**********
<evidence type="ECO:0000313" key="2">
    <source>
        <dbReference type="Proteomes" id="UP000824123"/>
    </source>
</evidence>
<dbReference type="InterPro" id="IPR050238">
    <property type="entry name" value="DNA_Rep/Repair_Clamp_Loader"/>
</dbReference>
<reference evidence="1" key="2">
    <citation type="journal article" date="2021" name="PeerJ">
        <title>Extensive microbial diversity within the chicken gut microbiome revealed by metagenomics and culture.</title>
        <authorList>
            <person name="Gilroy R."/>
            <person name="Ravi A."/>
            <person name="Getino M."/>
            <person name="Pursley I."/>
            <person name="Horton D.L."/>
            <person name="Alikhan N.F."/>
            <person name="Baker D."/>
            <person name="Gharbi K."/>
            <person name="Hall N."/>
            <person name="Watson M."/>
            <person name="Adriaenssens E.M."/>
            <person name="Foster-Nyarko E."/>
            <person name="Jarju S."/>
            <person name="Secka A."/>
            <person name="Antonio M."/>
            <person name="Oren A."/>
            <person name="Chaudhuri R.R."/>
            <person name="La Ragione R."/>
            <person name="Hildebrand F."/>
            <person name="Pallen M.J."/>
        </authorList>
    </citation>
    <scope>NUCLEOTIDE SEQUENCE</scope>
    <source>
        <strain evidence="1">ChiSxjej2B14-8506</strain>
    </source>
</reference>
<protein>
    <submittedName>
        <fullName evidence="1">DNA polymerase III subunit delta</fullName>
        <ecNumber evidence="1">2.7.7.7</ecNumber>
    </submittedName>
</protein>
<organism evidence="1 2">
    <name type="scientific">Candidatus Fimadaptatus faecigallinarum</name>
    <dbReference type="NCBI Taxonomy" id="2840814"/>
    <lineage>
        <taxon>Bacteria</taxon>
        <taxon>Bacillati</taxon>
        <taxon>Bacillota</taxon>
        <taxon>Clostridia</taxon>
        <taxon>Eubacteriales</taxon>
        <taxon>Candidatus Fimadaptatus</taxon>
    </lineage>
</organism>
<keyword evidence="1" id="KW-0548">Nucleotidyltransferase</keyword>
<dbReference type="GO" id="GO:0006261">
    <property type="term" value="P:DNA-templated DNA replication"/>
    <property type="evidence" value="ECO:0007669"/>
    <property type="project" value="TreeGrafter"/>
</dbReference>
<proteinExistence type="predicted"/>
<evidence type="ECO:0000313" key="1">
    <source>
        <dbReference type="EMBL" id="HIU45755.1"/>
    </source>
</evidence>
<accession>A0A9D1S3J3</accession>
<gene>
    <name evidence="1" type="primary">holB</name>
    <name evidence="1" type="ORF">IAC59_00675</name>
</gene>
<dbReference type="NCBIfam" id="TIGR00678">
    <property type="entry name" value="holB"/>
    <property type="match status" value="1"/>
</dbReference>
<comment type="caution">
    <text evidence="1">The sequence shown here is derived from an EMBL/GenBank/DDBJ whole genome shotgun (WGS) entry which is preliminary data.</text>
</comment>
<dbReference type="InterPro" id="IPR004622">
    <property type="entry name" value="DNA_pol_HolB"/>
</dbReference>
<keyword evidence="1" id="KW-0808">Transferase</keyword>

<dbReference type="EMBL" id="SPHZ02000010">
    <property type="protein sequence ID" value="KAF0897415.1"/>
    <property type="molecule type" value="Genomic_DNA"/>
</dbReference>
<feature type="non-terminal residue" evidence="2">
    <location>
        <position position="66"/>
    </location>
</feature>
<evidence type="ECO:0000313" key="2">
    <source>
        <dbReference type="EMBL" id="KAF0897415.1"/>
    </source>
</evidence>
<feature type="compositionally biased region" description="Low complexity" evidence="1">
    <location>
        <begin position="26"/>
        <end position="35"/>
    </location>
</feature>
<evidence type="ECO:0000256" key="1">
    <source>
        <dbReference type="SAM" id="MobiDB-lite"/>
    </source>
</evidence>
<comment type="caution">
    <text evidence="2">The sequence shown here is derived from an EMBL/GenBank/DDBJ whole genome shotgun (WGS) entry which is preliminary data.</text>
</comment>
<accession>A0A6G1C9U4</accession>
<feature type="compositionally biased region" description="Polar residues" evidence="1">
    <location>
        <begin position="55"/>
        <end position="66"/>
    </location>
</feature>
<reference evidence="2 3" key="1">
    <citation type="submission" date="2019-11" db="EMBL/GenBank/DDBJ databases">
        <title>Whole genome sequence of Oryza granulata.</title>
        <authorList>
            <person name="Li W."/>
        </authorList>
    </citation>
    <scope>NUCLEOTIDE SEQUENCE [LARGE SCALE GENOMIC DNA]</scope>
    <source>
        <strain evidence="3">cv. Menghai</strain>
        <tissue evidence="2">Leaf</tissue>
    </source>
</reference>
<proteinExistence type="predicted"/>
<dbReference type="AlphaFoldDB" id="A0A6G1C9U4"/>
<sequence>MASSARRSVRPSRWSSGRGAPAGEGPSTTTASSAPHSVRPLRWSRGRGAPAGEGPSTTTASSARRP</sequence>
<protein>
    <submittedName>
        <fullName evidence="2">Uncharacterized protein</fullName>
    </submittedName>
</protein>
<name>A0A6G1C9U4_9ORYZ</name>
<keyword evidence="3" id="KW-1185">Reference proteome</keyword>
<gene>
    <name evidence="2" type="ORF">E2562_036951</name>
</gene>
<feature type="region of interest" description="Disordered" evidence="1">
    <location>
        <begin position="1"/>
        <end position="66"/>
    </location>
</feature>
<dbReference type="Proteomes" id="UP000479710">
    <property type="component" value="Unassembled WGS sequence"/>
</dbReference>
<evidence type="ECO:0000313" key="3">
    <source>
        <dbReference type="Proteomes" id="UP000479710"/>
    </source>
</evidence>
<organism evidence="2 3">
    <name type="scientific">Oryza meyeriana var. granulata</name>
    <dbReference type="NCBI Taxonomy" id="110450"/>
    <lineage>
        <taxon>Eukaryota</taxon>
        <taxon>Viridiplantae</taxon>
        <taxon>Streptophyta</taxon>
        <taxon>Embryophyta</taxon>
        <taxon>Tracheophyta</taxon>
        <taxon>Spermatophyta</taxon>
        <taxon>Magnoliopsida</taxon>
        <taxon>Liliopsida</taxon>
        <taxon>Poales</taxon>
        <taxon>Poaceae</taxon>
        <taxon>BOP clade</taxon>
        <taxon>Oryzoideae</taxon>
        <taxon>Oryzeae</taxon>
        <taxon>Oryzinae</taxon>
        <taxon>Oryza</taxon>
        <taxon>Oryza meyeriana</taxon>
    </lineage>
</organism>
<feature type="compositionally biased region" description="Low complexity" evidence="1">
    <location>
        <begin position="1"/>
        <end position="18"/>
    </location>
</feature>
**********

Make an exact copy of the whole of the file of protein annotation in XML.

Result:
<evidence type="ECO:0000313" key="2">
    <source>
        <dbReference type="Proteomes" id="UP000824123"/>
    </source>
</evidence>
<dbReference type="InterPro" id="IPR050238">
    <property type="entry name" value="DNA_Rep/Repair_Clamp_Loader"/>
</dbReference>
<reference evidence="1" key="2">
    <citation type="journal article" date="2021" name="PeerJ">
        <title>Extensive microbial diversity within the chicken gut microbiome revealed by metagenomics and culture.</title>
        <authorList>
            <person name="Gilroy R."/>
            <person name="Ravi A."/>
            <person name="Getino M."/>
            <person name="Pursley I."/>
            <person name="Horton D.L."/>
            <person name="Alikhan N.F."/>
            <person name="Baker D."/>
            <person name="Gharbi K."/>
            <person name="Hall N."/>
            <person name="Watson M."/>
            <person name="Adriaenssens E.M."/>
            <person name="Foster-Nyarko E."/>
            <person name="Jarju S."/>
            <person name="Secka A."/>
            <person name="Antonio M."/>
            <person name="Oren A."/>
            <person name="Chaudhuri R.R."/>
            <person name="La Ragione R."/>
            <person name="Hildebrand F."/>
            <person name="Pallen M.J."/>
        </authorList>
    </citation>
    <scope>NUCLEOTIDE SEQUENCE</scope>
    <source>
        <strain evidence="1">ChiSxjej2B14-8506</strain>
    </source>
</reference>
<protein>
    <submittedName>
        <fullName evidence="1">DNA polymerase III subunit delta</fullName>
        <ecNumber evidence="1">2.7.7.7</ecNumber>
    </submittedName>
</protein>
<organism evidence="1 2">
    <name type="scientific">Candidatus Fimadaptatus faecigallinarum</name>
    <dbReference type="NCBI Taxonomy" id="2840814"/>
    <lineage>
        <taxon>Bacteria</taxon>
        <taxon>Bacillati</taxon>
        <taxon>Bacillota</taxon>
        <taxon>Clostridia</taxon>
        <taxon>Eubacteriales</taxon>
        <taxon>Candidatus Fimadaptatus</taxon>
    </lineage>
</organism>
<keyword evidence="1" id="KW-0548">Nucleotidyltransferase</keyword>
<dbReference type="GO" id="GO:0006261">
    <property type="term" value="P:DNA-templated DNA replication"/>
    <property type="evidence" value="ECO:0007669"/>
    <property type="project" value="TreeGrafter"/>
</dbReference>
<proteinExistence type="predicted"/>
<evidence type="ECO:0000313" key="1">
    <source>
        <dbReference type="EMBL" id="HIU45755.1"/>
    </source>
</evidence>
<accession>A0A9D1S3J3</accession>
<gene>
    <name evidence="1" type="primary">holB</name>
    <name evidence="1" type="ORF">IAC59_00675</name>
</gene>
<dbReference type="NCBIfam" id="TIGR00678">
    <property type="entry name" value="holB"/>
    <property type="match status" value="1"/>
</dbReference>
<comment type="caution">
    <text evidence="1">The sequence shown here is derived from an EMBL/GenBank/DDBJ whole genome shotgun (WGS) entry which is preliminary data.</text>
</comment>
<dbReference type="InterPro" id="IPR004622">
    <property type="entry name" value="DNA_pol_HolB"/>
</dbReference>
<keyword evidence="1" id="KW-0808">Transferase</keyword>

<dbReference type="EMBL" id="SPHZ02000010">
    <property type="protein sequence ID" value="KAF0897415.1"/>
    <property type="molecule type" value="Genomic_DNA"/>
</dbReference>
<feature type="non-terminal residue" evidence="2">
    <location>
        <position position="66"/>
    </location>
</feature>
<evidence type="ECO:0000313" key="2">
    <source>
        <dbReference type="EMBL" id="KAF0897415.1"/>
    </source>
</evidence>
<feature type="compositionally biased region" description="Low complexity" evidence="1">
    <location>
        <begin position="26"/>
        <end position="35"/>
    </location>
</feature>
<evidence type="ECO:0000256" key="1">
    <source>
        <dbReference type="SAM" id="MobiDB-lite"/>
    </source>
</evidence>
<comment type="caution">
    <text evidence="2">The sequence shown here is derived from an EMBL/GenBank/DDBJ whole genome shotgun (WGS) entry which is preliminary data.</text>
</comment>
<accession>A0A6G1C9U4</accession>
<feature type="compositionally biased region" description="Polar residues" evidence="1">
    <location>
        <begin position="55"/>
        <end position="66"/>
    </location>
</feature>
<reference evidence="2 3" key="1">
    <citation type="submission" date="2019-11" db="EMBL/GenBank/DDBJ databases">
        <title>Whole genome sequence of Oryza granulata.</title>
        <authorList>
            <person name="Li W."/>
        </authorList>
    </citation>
    <scope>NUCLEOTIDE SEQUENCE [LARGE SCALE GENOMIC DNA]</scope>
    <source>
        <strain evidence="3">cv. Menghai</strain>
        <tissue evidence="2">Leaf</tissue>
    </source>
</reference>
<proteinExistence type="predicted"/>
<dbReference type="AlphaFoldDB" id="A0A6G1C9U4"/>
<sequence>MASSARRSVRPSRWSSGRGAPAGEGPSTTTASSAPHSVRPLRWSRGRGAPAGEGPSTTTASSARRP</sequence>
<protein>
    <submittedName>
        <fullName evidence="2">Uncharacterized protein</fullName>
    </submittedName>
</protein>
<name>A0A6G1C9U4_9ORYZ</name>
<keyword evidence="3" id="KW-1185">Reference proteome</keyword>
<gene>
    <name evidence="2" type="ORF">E2562_036951</name>
</gene>
<feature type="region of interest" description="Disordered" evidence="1">
    <location>
        <begin position="1"/>
        <end position="66"/>
    </location>
</feature>
<dbReference type="Proteomes" id="UP000479710">
    <property type="component" value="Unassembled WGS sequence"/>
</dbReference>
<evidence type="ECO:0000313" key="3">
    <source>
        <dbReference type="Proteomes" id="UP000479710"/>
    </source>
</evidence>
<organism evidence="2 3">
    <name type="scientific">Oryza meyeriana var. granulata</name>
    <dbReference type="NCBI Taxonomy" id="110450"/>
    <lineage>
        <taxon>Eukaryota</taxon>
        <taxon>Viridiplantae</taxon>
        <taxon>Streptophyta</taxon>
        <taxon>Embryophyta</taxon>
        <taxon>Tracheophyta</taxon>
        <taxon>Spermatophyta</taxon>
        <taxon>Magnoliopsida</taxon>
        <taxon>Liliopsida</taxon>
        <taxon>Poales</taxon>
        <taxon>Poaceae</taxon>
        <taxon>BOP clade</taxon>
        <taxon>Oryzoideae</taxon>
        <taxon>Oryzeae</taxon>
        <taxon>Oryzinae</taxon>
        <taxon>Oryza</taxon>
        <taxon>Oryza meyeriana</taxon>
    </lineage>
</organism>
<feature type="compositionally biased region" description="Low complexity" evidence="1">
    <location>
        <begin position="1"/>
        <end position="18"/>
    </location>
</feature>